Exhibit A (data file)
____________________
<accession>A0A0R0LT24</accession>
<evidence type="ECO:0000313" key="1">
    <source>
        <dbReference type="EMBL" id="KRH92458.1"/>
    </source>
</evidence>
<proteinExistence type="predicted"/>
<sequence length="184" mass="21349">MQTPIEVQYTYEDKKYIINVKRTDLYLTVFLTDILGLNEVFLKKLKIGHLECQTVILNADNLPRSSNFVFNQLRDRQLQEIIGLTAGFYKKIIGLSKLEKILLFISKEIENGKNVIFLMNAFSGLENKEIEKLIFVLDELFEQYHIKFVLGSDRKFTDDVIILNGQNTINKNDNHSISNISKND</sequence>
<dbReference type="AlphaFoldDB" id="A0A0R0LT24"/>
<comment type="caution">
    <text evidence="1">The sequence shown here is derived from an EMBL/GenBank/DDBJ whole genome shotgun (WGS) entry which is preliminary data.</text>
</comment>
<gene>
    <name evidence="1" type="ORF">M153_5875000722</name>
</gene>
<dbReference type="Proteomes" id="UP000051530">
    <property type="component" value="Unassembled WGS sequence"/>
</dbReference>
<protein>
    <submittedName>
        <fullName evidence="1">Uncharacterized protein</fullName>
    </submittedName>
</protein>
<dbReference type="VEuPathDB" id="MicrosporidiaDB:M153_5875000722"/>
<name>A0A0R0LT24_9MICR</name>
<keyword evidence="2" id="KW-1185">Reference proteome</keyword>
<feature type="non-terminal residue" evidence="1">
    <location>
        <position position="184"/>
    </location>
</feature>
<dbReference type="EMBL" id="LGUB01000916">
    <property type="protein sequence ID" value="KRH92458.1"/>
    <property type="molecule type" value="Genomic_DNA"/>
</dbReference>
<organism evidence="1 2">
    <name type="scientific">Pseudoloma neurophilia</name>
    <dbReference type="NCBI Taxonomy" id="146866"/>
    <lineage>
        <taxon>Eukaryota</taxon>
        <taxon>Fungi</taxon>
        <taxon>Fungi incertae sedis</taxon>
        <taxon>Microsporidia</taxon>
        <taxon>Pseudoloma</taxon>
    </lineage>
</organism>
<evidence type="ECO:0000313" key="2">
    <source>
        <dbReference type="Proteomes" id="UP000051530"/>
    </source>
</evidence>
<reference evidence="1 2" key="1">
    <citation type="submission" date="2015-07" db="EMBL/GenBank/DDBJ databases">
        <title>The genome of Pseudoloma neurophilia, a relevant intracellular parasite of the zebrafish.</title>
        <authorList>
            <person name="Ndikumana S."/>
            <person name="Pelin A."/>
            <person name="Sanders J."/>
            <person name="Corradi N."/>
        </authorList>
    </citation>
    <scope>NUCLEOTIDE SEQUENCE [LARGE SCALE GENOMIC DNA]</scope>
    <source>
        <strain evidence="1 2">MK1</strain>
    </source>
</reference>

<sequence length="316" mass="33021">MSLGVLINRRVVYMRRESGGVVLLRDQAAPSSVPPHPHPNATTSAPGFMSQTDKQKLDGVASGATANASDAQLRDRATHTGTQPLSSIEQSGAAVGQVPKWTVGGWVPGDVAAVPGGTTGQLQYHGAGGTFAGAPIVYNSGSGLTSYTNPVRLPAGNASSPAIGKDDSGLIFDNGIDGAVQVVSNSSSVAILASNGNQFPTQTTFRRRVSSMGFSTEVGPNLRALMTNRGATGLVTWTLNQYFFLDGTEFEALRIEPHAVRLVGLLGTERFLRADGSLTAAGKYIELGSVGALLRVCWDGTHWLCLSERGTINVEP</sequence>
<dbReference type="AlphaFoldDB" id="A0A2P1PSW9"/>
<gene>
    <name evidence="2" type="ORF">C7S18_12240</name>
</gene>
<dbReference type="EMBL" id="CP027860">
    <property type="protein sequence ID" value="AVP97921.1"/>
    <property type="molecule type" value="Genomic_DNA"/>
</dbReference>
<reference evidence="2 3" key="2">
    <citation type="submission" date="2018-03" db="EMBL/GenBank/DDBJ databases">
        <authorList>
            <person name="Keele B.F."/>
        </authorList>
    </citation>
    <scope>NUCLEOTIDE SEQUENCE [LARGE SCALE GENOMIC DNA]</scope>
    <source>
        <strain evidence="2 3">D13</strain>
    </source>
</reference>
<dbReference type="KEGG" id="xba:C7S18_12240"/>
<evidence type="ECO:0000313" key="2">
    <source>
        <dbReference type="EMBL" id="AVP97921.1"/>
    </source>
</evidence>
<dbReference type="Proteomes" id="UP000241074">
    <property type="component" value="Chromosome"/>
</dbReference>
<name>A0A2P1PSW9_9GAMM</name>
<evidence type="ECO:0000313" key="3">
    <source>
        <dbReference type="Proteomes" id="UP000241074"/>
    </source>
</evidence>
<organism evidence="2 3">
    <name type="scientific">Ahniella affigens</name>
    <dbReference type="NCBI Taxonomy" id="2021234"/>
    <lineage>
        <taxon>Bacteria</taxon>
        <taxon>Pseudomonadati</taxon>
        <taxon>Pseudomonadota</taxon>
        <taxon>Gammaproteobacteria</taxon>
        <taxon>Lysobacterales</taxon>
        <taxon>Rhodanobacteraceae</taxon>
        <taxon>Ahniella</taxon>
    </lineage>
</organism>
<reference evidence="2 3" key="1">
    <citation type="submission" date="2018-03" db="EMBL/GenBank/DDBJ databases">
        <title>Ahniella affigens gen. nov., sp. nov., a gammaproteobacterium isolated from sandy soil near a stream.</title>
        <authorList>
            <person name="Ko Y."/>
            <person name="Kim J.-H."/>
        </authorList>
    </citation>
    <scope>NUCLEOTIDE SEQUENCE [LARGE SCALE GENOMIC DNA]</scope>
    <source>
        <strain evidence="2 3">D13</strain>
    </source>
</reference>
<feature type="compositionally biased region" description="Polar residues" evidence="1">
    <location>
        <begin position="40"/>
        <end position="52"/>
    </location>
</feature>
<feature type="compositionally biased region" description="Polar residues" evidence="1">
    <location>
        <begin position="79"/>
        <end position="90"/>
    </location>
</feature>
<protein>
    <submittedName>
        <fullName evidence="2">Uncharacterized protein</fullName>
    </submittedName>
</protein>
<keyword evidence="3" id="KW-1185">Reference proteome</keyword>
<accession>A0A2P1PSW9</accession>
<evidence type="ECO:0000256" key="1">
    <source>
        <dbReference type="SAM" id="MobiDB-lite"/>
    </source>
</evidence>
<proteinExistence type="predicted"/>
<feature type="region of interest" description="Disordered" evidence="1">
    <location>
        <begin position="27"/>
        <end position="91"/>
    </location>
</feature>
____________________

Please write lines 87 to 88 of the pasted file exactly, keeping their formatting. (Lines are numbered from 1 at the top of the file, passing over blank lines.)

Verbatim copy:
<dbReference type="KEGG" id="xba:C7S18_12240"/>
<evidence type="ECO:0000313" key="2">